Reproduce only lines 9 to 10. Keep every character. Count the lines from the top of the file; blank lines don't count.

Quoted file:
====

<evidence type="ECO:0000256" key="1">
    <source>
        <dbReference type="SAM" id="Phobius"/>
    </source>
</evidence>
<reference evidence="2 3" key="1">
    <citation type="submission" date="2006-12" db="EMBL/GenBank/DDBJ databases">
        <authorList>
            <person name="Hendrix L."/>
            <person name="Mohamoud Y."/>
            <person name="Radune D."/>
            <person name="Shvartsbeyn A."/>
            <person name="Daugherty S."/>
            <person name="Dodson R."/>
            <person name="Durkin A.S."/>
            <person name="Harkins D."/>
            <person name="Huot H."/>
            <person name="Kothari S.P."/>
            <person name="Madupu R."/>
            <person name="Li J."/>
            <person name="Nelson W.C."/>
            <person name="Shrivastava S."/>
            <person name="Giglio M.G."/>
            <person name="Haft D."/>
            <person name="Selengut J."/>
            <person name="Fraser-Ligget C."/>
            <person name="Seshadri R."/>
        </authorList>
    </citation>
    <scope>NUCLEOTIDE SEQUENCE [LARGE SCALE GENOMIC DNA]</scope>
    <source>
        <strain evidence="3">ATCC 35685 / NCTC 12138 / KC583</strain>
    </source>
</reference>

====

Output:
            <person name="Hendrix L."/>
            <person name="Mohamoud Y."/>